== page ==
Natural Deduction Systems in Propositional Logic

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10 Questions

What is the foundation for natural deduction?

Propositional logic

Which inference rule allows one to begin a subproof by assuming a statement?

Assumption

In natural deduction, what does the Implication Elimination rule allow you to infer?

B

What can you infer using the Disjunction Elimination rule?

B

What is the essential purpose of assumptions in natural deduction?

To manage and explore consequences

Which strategic method in natural deduction involves assuming the negation of the statement to be proven?

Proof by Contradiction

What does an implication P → Q state in propositional logic?

If P is true, Q must be true

In natural deduction, what is the purpose of an implication when no assumptions about P are made?

It cannot directly conclude Q

Which inference rule is typically used to handle contradictions in natural deduction?

$\bot$E

What strategy in natural deduction involves starting with the antecedent of the implication to be proven?

Direct Proof

Study Notes

Diving into Natural Deduction Systems: Propositional Logic, Inferences, Strategies, and Assumptions

Natural deduction is a powerful and intuitive system for building logical proofs, particularly in the realm of propositional logic. It provides a clear and organized approach to demonstrating the validity of logical arguments, helping us to understand the relationships between statements and build rigorous, step-by-step proofs.

Propositional Logic

Propositional logic is the foundation for natural deduction in that it deals with the connections between statements, also known as propositions. Statements can take the form of "true" or "false" (or "1" or "0" in some formal contexts), and are represented by capital letters such as P, Q, and R. Propositional connectives like "and" (∧), "or" (∨), "not" (¬), and "implies" (→) are used to create more complex statements from simpler ones.

Inference Rules

Natural deduction relies on a set of inference rules for constructing proofs. These rules allow us to move from one set of statements to another, making logical leaps and building on previous steps in a systematic manner. Some common inference rules include:

  1. Assumption (⊸I): Begin a subproof by assuming a statement for the sake of deriving a conclusion.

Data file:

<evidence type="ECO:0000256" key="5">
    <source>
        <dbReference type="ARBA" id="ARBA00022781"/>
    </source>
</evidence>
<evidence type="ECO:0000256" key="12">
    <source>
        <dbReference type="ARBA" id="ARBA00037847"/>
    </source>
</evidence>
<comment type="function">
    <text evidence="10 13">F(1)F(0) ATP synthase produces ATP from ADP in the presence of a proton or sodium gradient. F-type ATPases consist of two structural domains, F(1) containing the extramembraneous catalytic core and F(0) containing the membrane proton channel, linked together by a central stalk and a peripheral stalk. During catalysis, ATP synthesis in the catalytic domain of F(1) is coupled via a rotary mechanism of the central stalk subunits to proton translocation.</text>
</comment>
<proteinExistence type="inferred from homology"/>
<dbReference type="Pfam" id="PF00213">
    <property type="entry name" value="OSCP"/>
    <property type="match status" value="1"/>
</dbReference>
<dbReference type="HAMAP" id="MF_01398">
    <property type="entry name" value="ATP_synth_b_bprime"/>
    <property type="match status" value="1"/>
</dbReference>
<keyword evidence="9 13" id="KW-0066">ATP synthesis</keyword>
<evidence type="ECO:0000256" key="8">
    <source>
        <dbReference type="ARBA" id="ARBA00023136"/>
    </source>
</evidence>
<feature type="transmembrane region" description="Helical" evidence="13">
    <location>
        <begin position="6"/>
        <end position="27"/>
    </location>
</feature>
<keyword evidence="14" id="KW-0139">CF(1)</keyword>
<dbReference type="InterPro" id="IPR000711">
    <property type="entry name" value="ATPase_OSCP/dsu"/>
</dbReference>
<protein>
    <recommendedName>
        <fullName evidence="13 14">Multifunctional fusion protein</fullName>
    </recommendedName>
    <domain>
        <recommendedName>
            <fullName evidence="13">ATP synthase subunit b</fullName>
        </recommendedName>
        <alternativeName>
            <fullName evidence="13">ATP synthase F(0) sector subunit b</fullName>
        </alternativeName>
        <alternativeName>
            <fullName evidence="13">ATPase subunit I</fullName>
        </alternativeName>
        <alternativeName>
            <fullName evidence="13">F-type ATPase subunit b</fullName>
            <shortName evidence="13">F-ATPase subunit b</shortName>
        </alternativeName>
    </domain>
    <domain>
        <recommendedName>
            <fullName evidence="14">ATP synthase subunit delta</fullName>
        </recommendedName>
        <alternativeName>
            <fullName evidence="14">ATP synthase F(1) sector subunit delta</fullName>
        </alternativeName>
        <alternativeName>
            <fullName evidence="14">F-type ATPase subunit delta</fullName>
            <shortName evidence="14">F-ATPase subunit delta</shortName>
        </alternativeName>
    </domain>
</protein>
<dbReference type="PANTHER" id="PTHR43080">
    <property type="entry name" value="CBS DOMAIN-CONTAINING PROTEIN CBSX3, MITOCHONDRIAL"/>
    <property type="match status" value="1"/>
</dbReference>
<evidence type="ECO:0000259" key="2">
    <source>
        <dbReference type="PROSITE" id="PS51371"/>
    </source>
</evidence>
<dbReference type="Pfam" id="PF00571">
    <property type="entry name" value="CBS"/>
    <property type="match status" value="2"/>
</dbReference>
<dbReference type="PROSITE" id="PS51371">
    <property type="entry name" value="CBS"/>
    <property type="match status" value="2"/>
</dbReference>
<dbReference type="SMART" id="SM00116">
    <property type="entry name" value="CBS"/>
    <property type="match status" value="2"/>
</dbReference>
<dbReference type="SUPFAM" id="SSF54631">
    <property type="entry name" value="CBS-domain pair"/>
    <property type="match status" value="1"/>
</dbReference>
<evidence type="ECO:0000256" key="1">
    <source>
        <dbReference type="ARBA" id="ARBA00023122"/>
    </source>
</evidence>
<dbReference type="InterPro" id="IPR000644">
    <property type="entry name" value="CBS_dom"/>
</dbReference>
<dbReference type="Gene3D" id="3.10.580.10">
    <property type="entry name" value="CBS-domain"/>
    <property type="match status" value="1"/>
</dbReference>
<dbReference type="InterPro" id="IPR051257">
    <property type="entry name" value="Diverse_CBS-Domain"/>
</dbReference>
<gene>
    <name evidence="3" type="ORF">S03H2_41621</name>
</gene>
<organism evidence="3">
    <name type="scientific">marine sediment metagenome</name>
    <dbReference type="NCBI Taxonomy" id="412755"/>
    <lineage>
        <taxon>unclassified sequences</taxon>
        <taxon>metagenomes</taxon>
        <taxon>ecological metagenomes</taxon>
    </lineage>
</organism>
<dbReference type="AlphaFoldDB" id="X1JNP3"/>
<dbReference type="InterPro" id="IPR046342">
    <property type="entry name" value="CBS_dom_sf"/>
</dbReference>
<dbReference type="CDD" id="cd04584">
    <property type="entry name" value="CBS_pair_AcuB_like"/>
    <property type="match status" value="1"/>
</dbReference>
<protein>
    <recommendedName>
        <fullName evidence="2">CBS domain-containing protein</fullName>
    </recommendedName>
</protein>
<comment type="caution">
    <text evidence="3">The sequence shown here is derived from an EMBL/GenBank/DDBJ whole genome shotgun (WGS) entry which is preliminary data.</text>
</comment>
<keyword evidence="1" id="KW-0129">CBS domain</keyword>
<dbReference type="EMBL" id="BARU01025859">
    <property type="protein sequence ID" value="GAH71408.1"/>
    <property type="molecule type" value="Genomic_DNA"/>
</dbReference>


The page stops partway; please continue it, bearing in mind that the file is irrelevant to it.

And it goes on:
2. Implication Elimination (→E): If you have a statement A → B and A, then you can infer B.
  3. Disjunction Elimination (∨E): If you have a statement A ∨ B and not-A, then you can infer B.

Proof Strategies

To construct proofs using natural deduction, we employ various strategic methods that help us move from an initial set of assumptions to a desired conclusion. Some common strategies include:

  1. Direct Proof: Start with the assumption of the antecedent of the implication you wish to prove and proceed through a series of inferences to derive the consequent.
  2. Indirect Proof (Proof by Contradiction): Assume the negation of the statement you wish to prove and show that this leads to a contradiction, thereby demonstrating that the original statement must be true.

Assumptions and Implications

An essential part of natural deduction is managing assumptions. Statements that are assumed for the duration of a proof are called assumptions, and they can be discarded once their role in the proof is fulfilled. Assumptions help us to build a subproof in which we explore the consequences of a given statement, and then we use the inference rules to move back to the main proof.

Implications are a special type of statement in propositional logic that relies on assumptions. An implication P → Q states that if P is true, then Q must also be true. However, without making any assumptions about P, we cannot directly conclude Q. We can only conclude Q from an implication P → Q if we have established P as true.

Example

Consider the following logical statement:

(P ∨ Q) → R

To prove this using natural deduction, we might employ an indirect proof strategy:

  1. Assume ¬R (contradiction assumption)
  2. By ⊸I, derive a subproof:
    1. P ∨ Q (assumption)
    2. ¬R, P ∨ Q (assumption + 1)
  3. Apply ∨E to get: P or Q
  4. Assume P (subproof 1)
  5. By ⊸I, derive a subproof:
    1. R (assumption)
    2. R, P ∨ Q (assumption + 1)
    3. ∴ R → (P ∨ Q) (→E)
    4. ∴ (P → R) (⊸E)
    5. ∴ ¬(P ∧ ¬R) (→E)
    6. By ∧E, derive: P and ¬(P ∧ ¬R)
    7. By ⊸I, derive a subproof:
      1. P (assumption)
      2. ¬(P ∧ ¬R) (assumption + 1)
      3. ¬P ∴ ¬R (contradiction)
      4. ∴ False
    8. False contradicts our initial assumption ¬R.
    9. By ⊸I, we have shown that if ¬R, then a contradiction arises, implying that R must be true.
    10. ∴ (P → R) (→E)

By applying this indirect proof strategy, we have shown that if P ∨ Q, then R.

Natural deduction systems are powerful tools for developing proofs in propositional logic, and they provide a clear and organized framework for working through logical arguments.

Explore the foundational concepts of natural deduction systems in propositional logic, including inference rules, proof strategies, assumptions, and implications. Learn how to construct logical proofs step by step using direct and indirect proof methods.

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